You know what the good, movie-going people of this world are clamoring for Hollywood to give us? A biopic of 18th U.S. President Ulysses S. Grant. And who better to team up on such a project than Steven Spielberg and Leonardo DiCaprio? The Catch Me If You Can director/actor team could reunite for the biopic that’s being produced by DiCaprio and his Appian Way partner Jennifer Davisson for Lionsgate, but it’s still early days for that discussion, as Deadline reports.
Their write-up has three-time Oscar-winner Spielberg directing Oscar-winner DiCaprio in the presidential role for Grant, if the movie keeps the inspired title from the best-selling bio book from Ron Chernow. Appian Way and Lionsgate are keeping the adaptation in the family since David James Kelly, who scripted Otto Bathurst‘s Robin Hood picture for them, will adapt the biography for the screen. We’ll stress again that the Grant team-up is still in early discussions since both award-winning filmmakers’ schedules will likely be difficult to reconcile.
Spielberg has the new Indiana Jones and West Side Story slated for his next two films, following up on this year’s popcorn flick Ready Player One. DiCaprio, now hopefully well and truly recovered from The Revenant, is getting back into the Quentin Tarantino game with Once Upon a Time in Hollywood. Keeping it Presidential, however, Spielberg is apparently mulling a spiritual follow-up to his 2012 biopic Lincoln, while DiCaprio is also set to star in the title role of the Martin Scorsese-directed Teddy Roosevelt picture set up through Appian Way and Paramount. These two have a lot going on outside of Grant, but the picture in question is now being reported as a priority project thanks in part to Chernow’s Pulitzer Prize-winning status and “Hamilton!” claim to fame, having written the biography that served as source material for Lin-Manuel Miranda‘s hit musical.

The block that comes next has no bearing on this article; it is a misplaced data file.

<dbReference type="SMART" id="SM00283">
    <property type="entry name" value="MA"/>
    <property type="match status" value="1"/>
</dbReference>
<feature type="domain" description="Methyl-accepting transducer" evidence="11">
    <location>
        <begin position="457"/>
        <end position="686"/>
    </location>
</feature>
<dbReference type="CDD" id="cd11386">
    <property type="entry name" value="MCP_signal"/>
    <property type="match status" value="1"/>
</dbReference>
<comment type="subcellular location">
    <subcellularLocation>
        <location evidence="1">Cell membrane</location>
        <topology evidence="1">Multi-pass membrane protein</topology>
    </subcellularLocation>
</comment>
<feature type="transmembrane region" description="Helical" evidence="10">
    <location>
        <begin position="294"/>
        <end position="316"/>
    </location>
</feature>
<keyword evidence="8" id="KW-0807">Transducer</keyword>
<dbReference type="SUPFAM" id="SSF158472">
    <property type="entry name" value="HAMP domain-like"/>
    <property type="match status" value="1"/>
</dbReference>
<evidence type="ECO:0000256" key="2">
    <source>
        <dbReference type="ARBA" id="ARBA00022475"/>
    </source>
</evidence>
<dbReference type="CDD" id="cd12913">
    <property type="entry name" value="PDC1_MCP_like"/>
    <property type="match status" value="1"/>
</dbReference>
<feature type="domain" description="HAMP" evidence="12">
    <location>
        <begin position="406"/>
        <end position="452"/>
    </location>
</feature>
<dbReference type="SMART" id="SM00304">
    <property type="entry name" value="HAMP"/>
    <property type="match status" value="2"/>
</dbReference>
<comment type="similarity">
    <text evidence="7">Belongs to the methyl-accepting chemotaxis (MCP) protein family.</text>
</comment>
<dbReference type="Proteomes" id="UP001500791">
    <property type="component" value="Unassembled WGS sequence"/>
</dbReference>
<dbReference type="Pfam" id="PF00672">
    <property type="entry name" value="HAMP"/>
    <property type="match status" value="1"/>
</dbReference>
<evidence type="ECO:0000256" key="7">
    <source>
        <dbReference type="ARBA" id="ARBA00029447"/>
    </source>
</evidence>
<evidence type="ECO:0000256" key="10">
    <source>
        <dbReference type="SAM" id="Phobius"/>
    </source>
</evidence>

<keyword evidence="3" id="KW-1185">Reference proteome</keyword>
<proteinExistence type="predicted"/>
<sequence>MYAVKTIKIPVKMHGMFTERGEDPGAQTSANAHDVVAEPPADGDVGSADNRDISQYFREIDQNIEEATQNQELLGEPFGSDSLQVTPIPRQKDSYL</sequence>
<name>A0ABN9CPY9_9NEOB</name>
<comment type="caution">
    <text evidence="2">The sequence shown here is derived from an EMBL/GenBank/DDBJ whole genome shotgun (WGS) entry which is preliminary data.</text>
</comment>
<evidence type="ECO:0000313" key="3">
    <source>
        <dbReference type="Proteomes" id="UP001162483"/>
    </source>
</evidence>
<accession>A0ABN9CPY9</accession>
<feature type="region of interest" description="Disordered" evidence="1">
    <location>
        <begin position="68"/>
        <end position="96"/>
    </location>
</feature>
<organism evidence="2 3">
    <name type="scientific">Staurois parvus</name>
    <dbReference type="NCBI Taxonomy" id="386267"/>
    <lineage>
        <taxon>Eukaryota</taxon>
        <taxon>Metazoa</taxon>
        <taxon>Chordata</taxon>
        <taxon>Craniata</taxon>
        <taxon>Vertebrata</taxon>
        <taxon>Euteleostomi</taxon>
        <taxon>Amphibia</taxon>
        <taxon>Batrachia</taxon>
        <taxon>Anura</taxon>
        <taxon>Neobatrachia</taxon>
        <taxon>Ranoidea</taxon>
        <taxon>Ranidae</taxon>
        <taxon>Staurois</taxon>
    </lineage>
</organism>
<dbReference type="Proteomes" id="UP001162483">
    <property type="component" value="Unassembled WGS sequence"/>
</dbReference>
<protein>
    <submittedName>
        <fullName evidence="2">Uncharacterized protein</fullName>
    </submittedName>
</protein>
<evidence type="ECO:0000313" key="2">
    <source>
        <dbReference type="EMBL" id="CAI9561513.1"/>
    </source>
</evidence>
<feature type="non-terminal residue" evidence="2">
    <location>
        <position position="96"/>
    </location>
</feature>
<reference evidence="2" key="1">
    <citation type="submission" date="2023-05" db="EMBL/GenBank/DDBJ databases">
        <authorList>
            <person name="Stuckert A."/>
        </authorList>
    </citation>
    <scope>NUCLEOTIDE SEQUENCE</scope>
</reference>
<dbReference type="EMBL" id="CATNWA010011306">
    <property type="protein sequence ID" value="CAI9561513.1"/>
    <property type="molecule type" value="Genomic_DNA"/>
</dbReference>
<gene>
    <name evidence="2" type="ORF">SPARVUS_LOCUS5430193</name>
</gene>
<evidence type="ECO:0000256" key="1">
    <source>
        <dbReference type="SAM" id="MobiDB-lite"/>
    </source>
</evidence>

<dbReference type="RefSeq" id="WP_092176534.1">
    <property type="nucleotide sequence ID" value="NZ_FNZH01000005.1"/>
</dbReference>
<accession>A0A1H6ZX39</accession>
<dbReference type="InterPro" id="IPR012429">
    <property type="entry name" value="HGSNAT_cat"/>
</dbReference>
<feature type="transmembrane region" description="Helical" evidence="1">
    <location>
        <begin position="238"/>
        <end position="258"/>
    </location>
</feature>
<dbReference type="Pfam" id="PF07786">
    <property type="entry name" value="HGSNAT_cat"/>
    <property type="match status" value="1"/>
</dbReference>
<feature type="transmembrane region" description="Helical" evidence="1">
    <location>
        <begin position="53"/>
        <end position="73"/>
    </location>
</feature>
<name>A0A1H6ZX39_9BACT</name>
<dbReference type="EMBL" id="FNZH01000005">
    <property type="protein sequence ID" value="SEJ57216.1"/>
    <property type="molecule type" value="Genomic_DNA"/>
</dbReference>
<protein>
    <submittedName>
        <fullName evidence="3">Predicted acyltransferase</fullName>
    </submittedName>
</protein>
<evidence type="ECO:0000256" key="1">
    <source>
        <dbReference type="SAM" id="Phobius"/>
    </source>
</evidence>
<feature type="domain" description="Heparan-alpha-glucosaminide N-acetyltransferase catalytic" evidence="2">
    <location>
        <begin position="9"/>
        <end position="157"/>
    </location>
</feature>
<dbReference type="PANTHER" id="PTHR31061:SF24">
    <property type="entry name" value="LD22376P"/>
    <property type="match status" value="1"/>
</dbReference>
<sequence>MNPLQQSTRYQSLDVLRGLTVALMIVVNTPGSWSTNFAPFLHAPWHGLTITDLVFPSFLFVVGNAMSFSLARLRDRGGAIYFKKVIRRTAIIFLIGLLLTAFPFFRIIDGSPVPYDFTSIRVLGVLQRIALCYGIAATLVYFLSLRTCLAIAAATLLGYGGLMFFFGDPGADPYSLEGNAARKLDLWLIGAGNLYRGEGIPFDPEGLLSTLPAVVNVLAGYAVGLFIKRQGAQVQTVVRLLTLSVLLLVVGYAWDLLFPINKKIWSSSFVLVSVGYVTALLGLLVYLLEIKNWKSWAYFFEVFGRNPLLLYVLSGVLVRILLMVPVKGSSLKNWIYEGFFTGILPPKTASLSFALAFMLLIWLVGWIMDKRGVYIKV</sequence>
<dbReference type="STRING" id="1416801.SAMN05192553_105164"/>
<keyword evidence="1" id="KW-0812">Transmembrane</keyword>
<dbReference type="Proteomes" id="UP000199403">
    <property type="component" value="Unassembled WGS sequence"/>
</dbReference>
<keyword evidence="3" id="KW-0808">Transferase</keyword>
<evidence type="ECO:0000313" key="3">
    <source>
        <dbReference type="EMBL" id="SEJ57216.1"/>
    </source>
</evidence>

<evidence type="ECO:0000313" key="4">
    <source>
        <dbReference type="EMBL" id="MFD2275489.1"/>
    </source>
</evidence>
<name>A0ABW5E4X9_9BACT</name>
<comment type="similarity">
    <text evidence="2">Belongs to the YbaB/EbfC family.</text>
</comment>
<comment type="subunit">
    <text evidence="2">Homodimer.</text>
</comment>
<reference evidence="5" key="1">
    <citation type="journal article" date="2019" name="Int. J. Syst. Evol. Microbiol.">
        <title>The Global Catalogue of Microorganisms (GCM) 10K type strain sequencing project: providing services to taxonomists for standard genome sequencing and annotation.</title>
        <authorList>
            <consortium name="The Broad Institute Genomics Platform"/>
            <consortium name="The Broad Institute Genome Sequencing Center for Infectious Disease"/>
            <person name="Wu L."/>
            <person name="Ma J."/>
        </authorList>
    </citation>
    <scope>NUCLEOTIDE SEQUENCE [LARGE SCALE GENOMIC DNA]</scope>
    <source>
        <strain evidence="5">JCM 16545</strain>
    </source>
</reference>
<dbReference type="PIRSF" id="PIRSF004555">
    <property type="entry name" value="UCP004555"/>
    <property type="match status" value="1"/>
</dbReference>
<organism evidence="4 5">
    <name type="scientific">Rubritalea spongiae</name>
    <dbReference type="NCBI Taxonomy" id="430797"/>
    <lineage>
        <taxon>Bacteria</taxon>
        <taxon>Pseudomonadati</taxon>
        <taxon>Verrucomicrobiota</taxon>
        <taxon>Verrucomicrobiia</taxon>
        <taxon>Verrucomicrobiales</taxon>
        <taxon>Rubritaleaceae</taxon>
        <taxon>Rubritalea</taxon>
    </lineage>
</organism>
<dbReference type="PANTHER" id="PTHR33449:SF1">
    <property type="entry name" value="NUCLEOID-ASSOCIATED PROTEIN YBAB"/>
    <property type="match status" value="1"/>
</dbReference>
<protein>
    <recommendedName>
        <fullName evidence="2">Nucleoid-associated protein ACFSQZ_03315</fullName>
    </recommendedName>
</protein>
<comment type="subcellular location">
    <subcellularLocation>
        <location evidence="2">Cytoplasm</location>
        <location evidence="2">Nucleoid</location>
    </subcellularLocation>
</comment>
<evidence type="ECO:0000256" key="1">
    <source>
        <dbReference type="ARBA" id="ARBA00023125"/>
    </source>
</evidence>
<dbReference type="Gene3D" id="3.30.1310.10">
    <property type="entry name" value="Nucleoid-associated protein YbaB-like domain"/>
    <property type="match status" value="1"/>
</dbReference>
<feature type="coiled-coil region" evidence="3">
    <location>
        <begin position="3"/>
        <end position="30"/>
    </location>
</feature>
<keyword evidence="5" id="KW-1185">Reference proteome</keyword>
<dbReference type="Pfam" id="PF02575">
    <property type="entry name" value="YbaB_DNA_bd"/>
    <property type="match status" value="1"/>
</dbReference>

For Spielberg, Grant could offer the opportunity to reframe the U.S. Civil War. Where Lincoln allowed him to explore the country’s conflict from the highest office in the land, Grant could give Spielberg a more “boots on the ground” military approach. And since Grant, despite his personal troubles, become a trusted general of President Lincoln, maybe he could even pull Daniel Day-Lewis out of retirement (again) for a cameo or more substantial role. Grant crossed paths with other notable names from history of course, crossing strategic sabres with Robert E. Lee, stamping out the Ku Klux Klan, and collaborating with Mark Twain throughout his life. There’s a lot to work with here, and in Chernow’s book, so we’ll have to wait and see if the material proves juicy enough to lure both Spielberg and DiCaprio back to the 19th century.